We’re starting to see the tight ends creating the mismatches we had hoped for. Orson Charles and Aron White are going to be very difficult for already exhausted sam linebackers to cover in the 4th quarter, especially since Artie Lynch will also be getting significant snaps as well (to say nothing of Bruce Figgins upon his return). Logan Gray and/or Aaron Murray will inherit one of the best tight end rotations in the country next season, and that should help immensely.
If you want to make yourself extremely dizzy without the use of inhalants or the graphics from the new Beatles Rock Band game (seriously, I was seeing spots after 30 minutes . . .) compare Joe Cox’s passing stats after 3 games in 2009 to Matthew Stafford’s after three games in 2007. While year-to-year comparisons are difficult because of changing opponents, unique game situations and rotation of surrounding personnel, that is a bit surprising. The Senator is right to ask why Joe Cox is not getting more attention for his efforts. Though, to be fair, he was named the National Offensive Player of the Week and gets a hearty congratulations from the folks at Dawgsports for that.
Michael Moore truly is, as he tweeted recently, "Mr. 3rd Down." For this I am so, so thankful. He turned in a 6 catch, 91 yard performance that, as Kyle notes, should not be at all surprising, yet still was. In some ways Moore is like our very own Rod Tidwell, who goes over the middle, snatches balls out of double coverage, gets smacked by a linebacker, then gets up and does it all over again. And I’ll say the same thing about him that I said about Reggie Brown some years back: there are a lot of guys in the NFL quietly becoming millionaires by doing what he’s doing, albeit against stouter competition.
Take away that 80 yard scamper by Richard Samuel and our overall rushing performance was pretty bad. I thought Gary Danielson hit the nail on the head when he said that Caleb ran the ball like a guy who wants to play more. That is the kind of healthy competition that a young back like Richard Samuel will either thrive in or melt in.
This Arizona State game strikes me as a trap game for a few reasons. One, we're coming off a slugfest, on the road, from which the players returned late. Second, we have a huge tilt with LSU coming up in two weeks. Finally, we'll be facing a team which we beat handily on the road last year. How we handle this game will tell us a lot about the mental lmakep of this squad as we head into the meat of the SEC schedule.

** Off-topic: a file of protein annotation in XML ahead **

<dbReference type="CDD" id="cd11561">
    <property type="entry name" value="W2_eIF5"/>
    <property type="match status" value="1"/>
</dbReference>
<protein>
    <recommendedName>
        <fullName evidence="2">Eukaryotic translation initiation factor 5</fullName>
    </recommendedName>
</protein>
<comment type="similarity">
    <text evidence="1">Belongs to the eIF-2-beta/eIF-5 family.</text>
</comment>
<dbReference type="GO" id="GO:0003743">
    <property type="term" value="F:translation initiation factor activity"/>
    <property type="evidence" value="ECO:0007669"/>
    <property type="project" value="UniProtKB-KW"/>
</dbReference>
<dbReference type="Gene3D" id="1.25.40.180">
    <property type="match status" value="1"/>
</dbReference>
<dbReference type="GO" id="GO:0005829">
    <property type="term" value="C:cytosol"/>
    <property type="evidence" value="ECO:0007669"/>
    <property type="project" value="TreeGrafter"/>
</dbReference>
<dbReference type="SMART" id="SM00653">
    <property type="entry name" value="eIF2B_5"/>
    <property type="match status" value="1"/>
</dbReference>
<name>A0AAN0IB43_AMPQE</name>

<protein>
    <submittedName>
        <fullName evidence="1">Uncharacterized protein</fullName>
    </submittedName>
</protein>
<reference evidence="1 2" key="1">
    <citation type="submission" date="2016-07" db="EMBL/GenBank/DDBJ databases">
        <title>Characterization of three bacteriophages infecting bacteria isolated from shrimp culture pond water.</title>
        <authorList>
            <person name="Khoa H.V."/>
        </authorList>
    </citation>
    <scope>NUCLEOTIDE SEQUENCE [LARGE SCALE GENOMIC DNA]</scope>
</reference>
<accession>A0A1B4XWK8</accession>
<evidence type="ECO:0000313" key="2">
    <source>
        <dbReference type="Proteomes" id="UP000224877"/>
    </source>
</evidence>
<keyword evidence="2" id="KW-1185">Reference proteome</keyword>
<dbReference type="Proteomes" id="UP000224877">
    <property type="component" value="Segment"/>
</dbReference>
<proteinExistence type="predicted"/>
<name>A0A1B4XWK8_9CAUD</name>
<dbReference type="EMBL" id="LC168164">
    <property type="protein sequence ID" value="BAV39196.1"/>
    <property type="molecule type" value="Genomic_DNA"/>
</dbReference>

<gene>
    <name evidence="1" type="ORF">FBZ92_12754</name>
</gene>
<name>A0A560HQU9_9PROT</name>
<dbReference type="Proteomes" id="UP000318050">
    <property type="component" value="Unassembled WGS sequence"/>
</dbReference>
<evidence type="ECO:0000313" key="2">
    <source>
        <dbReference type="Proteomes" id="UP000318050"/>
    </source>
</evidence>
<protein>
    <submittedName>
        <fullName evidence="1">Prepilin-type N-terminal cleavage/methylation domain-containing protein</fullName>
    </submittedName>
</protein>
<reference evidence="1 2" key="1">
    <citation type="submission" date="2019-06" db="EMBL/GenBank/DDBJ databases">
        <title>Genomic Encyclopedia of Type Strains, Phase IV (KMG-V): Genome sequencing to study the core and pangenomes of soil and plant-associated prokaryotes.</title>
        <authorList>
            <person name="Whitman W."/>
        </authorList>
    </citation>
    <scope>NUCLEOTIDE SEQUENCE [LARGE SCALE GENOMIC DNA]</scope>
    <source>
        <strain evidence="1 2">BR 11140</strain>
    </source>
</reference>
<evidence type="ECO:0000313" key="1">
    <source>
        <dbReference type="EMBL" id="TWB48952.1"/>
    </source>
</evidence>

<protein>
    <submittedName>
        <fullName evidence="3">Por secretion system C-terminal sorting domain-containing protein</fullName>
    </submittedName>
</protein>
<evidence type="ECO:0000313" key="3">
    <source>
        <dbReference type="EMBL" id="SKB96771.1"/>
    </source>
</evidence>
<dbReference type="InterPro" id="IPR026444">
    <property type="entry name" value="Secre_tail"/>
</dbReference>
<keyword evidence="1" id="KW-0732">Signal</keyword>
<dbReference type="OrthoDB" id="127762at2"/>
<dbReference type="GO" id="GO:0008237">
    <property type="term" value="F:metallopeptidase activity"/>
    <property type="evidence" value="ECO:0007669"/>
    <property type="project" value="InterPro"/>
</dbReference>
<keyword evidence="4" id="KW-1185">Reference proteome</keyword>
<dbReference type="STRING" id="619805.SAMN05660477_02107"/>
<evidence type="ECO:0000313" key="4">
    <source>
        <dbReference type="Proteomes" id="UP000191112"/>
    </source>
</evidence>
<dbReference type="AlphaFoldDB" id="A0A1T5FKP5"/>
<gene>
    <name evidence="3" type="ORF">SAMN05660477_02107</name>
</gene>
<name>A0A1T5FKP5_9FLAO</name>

We'll also learn a little bit about this team tomorrow night. That's when South Carolina travels to Oxford to take on the boys from Senor Giggity's Carneceria and Tattoo Parlor. If Stephen Garcia pops the Ole Miss defense for 250+ yards passing and 30+ points, perhaps I'll dial back mygrowing Williecentophobia. For the uninitiated, that's the fear that a Willie Martinez-coordinated defense will eventually give up 100 points in a game.
I've read in a couple of places that Dawg fas are taking some comfort in the fact that ASU quarterback Danny Sullivan is making only his third career start. This puzzles me given that Ryan Mallett, Stephen Garcia (and Joe Cox) are not exactly grizzled veterans. Looking deeper, you find that Sullivan played significant snaps against Oregon and USC in 2008 and saw action in a total of 14 games for the Sun Devils in 2006, 2007 and 2008. Bottom line: our inexperienced senior is more inexperienced than their inexperienced senior.
With A.J. Green at split end, Tavarres King at flanker, Mikey Moore in the slot, and either Aron White or Orson Charles at tight end, there is little reason for us not to have at least one open receiver on any given pass play. We just need Joe to find them and the offensive line not to get the resulting play called back.
On that note, I was less worried about the penalties last week than some, largely because Arkansas had 11 flags for 100 yards. Some crews just call a tighter game. I'm only worried when those penalties come at bad times and persist from game to game. At this point we're being penalized about as much as the teams we play against.
Let me know what you're thinking in the comments. Back tomorrow evening with a Cocktail Thursday that's been months in the making. Until then . . .